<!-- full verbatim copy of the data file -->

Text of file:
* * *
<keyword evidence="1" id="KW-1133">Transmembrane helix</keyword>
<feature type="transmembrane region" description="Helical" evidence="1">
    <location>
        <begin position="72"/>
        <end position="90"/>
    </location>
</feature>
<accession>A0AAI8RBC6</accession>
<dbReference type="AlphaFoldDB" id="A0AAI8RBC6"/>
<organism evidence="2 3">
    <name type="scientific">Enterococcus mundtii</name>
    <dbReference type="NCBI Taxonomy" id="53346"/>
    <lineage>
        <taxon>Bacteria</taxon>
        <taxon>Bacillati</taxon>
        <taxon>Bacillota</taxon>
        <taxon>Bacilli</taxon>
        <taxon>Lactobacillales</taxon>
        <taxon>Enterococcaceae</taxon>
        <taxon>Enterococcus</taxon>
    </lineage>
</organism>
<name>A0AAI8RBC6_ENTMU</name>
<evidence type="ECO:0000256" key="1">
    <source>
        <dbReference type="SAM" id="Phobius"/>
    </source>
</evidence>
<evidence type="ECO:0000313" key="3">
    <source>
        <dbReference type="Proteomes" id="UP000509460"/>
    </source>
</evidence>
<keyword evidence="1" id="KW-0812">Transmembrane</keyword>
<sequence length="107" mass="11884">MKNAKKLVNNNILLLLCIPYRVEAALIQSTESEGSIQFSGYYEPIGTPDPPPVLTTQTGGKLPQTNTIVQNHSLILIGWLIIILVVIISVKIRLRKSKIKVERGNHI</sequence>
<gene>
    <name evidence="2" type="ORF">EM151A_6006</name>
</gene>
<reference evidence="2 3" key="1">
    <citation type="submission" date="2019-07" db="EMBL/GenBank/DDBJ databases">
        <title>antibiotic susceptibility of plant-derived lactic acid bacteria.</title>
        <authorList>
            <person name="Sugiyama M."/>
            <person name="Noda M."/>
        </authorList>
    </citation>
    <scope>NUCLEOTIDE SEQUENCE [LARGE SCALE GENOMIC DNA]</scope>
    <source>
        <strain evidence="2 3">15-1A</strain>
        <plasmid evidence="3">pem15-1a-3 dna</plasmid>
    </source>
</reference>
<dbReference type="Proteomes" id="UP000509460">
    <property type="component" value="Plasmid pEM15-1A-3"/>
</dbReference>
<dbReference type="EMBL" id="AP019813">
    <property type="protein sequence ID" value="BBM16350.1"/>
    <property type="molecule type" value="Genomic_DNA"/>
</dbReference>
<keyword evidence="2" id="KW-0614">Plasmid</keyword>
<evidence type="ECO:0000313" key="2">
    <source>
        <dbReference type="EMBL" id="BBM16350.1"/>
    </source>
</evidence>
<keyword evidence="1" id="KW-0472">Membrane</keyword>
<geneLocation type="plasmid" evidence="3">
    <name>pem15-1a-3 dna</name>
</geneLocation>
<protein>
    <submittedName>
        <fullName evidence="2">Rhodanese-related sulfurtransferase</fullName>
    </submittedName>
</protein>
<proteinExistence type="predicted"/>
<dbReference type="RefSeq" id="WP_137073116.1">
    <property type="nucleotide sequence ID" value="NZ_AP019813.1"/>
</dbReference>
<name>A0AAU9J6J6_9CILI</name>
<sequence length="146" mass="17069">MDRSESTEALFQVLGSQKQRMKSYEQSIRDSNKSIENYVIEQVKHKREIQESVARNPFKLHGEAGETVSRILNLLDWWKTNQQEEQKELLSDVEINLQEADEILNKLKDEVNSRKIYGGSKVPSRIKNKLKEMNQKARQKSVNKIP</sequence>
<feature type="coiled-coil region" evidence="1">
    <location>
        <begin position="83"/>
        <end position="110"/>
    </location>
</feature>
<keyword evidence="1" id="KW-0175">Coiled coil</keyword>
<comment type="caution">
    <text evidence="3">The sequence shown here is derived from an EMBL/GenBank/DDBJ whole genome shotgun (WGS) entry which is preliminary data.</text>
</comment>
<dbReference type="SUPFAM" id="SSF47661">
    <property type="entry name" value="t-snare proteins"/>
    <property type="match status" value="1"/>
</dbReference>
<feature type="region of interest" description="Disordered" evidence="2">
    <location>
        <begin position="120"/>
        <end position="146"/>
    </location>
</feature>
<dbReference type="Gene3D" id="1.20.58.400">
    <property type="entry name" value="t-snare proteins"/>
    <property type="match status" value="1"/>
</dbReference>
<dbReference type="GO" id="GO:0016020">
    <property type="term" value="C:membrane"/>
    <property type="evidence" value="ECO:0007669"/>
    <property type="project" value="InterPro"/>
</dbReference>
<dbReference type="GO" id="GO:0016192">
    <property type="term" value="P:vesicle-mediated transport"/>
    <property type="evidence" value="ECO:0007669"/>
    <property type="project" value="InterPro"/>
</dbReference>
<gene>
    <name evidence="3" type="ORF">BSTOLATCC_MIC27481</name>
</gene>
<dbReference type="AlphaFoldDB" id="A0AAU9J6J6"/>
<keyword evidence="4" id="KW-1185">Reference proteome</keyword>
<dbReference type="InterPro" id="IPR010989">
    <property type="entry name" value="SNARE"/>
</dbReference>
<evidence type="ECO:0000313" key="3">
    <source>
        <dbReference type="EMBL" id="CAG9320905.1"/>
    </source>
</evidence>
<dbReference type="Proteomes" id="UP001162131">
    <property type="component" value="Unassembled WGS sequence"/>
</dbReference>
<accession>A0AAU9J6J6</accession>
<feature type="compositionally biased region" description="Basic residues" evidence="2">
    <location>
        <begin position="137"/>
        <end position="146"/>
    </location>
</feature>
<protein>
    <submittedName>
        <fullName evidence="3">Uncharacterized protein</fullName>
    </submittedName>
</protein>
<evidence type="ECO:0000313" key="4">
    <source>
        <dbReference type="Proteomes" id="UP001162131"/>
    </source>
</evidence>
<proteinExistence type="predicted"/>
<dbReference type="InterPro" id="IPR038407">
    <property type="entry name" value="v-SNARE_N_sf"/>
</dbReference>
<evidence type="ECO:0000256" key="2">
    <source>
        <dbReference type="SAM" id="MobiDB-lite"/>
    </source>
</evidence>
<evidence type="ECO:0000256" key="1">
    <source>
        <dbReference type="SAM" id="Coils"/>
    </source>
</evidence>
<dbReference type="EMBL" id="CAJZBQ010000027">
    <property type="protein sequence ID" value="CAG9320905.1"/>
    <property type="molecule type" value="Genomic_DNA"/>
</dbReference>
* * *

<keyword evidence="1" id="KW-1133">Transmembrane helix</keyword>
<feature type="transmembrane region" description="Helical" evidence="1">
    <location>
        <begin position="72"/>
        <end position="90"/>
    </location>
</feature>
<accession>A0AAI8RBC6</accession>
<dbReference type="AlphaFoldDB" id="A0AAI8RBC6"/>
<organism evidence="2 3">
    <name type="scientific">Enterococcus mundtii</name>
    <dbReference type="NCBI Taxonomy" id="53346"/>
    <lineage>
        <taxon>Bacteria</taxon>
        <taxon>Bacillati</taxon>
        <taxon>Bacillota</taxon>
        <taxon>Bacilli</taxon>
        <taxon>Lactobacillales</taxon>
        <taxon>Enterococcaceae</taxon>
        <taxon>Enterococcus</taxon>
    </lineage>
</organism>
<name>A0AAI8RBC6_ENTMU</name>
<evidence type="ECO:0000256" key="1">
    <source>
        <dbReference type="SAM" id="Phobius"/>
    </source>
</evidence>
<evidence type="ECO:0000313" key="3">
    <source>
        <dbReference type="Proteomes" id="UP000509460"/>
    </source>
</evidence>
<keyword evidence="1" id="KW-0812">Transmembrane</keyword>
<sequence length="107" mass="11884">MKNAKKLVNNNILLLLCIPYRVEAALIQSTESEGSIQFSGYYEPIGTPDPPPVLTTQTGGKLPQTNTIVQNHSLILIGWLIIILVVIISVKIRLRKSKIKVERGNHI</sequence>
<gene>
    <name evidence="2" type="ORF">EM151A_6006</name>
</gene>
<reference evidence="2 3" key="1">
    <citation type="submission" date="2019-07" db="EMBL/GenBank/DDBJ databases">
        <title>antibiotic susceptibility of plant-derived lactic acid bacteria.</title>
        <authorList>
            <person name="Sugiyama M."/>
            <person name="Noda M."/>
        </authorList>
    </citation>
    <scope>NUCLEOTIDE SEQUENCE [LARGE SCALE GENOMIC DNA]</scope>
    <source>
        <strain evidence="2 3">15-1A</strain>
        <plasmid evidence="3">pem15-1a-3 dna</plasmid>
    </source>
</reference>
<dbReference type="Proteomes" id="UP000509460">
    <property type="component" value="Plasmid pEM15-1A-3"/>
</dbReference>
<dbReference type="EMBL" id="AP019813">
    <property type="protein sequence ID" value="BBM16350.1"/>
    <property type="molecule type" value="Genomic_DNA"/>
</dbReference>
<keyword evidence="2" id="KW-0614">Plasmid</keyword>
<evidence type="ECO:0000313" key="2">
    <source>
        <dbReference type="EMBL" id="BBM16350.1"/>
    </source>
</evidence>
<keyword evidence="1" id="KW-0472">Membrane</keyword>
<geneLocation type="plasmid" evidence="3">
    <name>pem15-1a-3 dna</name>
</geneLocation>
<protein>
    <submittedName>
        <fullName evidence="2">Rhodanese-related sulfurtransferase</fullName>
    </submittedName>
</protein>
<proteinExistence type="predicted"/>
<dbReference type="RefSeq" id="WP_137073116.1">
    <property type="nucleotide sequence ID" value="NZ_AP019813.1"/>
</dbReference>
<name>A0AAU9J6J6_9CILI</name>
<sequence length="146" mass="17069">MDRSESTEALFQVLGSQKQRMKSYEQSIRDSNKSIENYVIEQVKHKREIQESVARNPFKLHGEAGETVSRILNLLDWWKTNQQEEQKELLSDVEINLQEADEILNKLKDEVNSRKIYGGSKVPSRIKNKLKEMNQKARQKSVNKIP</sequence>
<feature type="coiled-coil region" evidence="1">
    <location>
        <begin position="83"/>
        <end position="110"/>
    </location>
</feature>
<keyword evidence="1" id="KW-0175">Coiled coil</keyword>
<comment type="caution">
    <text evidence="3">The sequence shown here is derived from an EMBL/GenBank/DDBJ whole genome shotgun (WGS) entry which is preliminary data.</text>
</comment>
<dbReference type="SUPFAM" id="SSF47661">
    <property type="entry name" value="t-snare proteins"/>
    <property type="match status" value="1"/>
</dbReference>
<feature type="region of interest" description="Disordered" evidence="2">
    <location>
        <begin position="120"/>
        <end position="146"/>
    </location>
</feature>
<dbReference type="Gene3D" id="1.20.58.400">
    <property type="entry name" value="t-snare proteins"/>
    <property type="match status" value="1"/>
</dbReference>
<dbReference type="GO" id="GO:0016020">
    <property type="term" value="C:membrane"/>
    <property type="evidence" value="ECO:0007669"/>
    <property type="project" value="InterPro"/>
</dbReference>
<dbReference type="GO" id="GO:0016192">
    <property type="term" value="P:vesicle-mediated transport"/>
    <property type="evidence" value="ECO:0007669"/>
    <property type="project" value="InterPro"/>
</dbReference>
<gene>
    <name evidence="3" type="ORF">BSTOLATCC_MIC27481</name>
</gene>
<dbReference type="AlphaFoldDB" id="A0AAU9J6J6"/>
<keyword evidence="4" id="KW-1185">Reference proteome</keyword>
<dbReference type="InterPro" id="IPR010989">
    <property type="entry name" value="SNARE"/>
</dbReference>
<evidence type="ECO:0000313" key="3">
    <source>
        <dbReference type="EMBL" id="CAG9320905.1"/>
    </source>
</evidence>
<dbReference type="Proteomes" id="UP001162131">
    <property type="component" value="Unassembled WGS sequence"/>
</dbReference>
<accession>A0AAU9J6J6</accession>
<feature type="compositionally biased region" description="Basic residues" evidence="2">
    <location>
        <begin position="137"/>
        <end position="146"/>
    </location>
</feature>
<protein>
    <submittedName>
        <fullName evidence="3">Uncharacterized protein</fullName>
    </submittedName>
</protein>
<evidence type="ECO:0000313" key="4">
    <source>
        <dbReference type="Proteomes" id="UP001162131"/>
    </source>
</evidence>
<proteinExistence type="predicted"/>
<dbReference type="InterPro" id="IPR038407">
    <property type="entry name" value="v-SNARE_N_sf"/>
</dbReference>
<evidence type="ECO:0000256" key="2">
    <source>
        <dbReference type="SAM" id="MobiDB-lite"/>
    </source>
</evidence>
<evidence type="ECO:0000256" key="1">
    <source>
        <dbReference type="SAM" id="Coils"/>
    </source>
</evidence>
<dbReference type="EMBL" id="CAJZBQ010000027">
    <property type="protein sequence ID" value="CAG9320905.1"/>
    <property type="molecule type" value="Genomic_DNA"/>
</dbReference>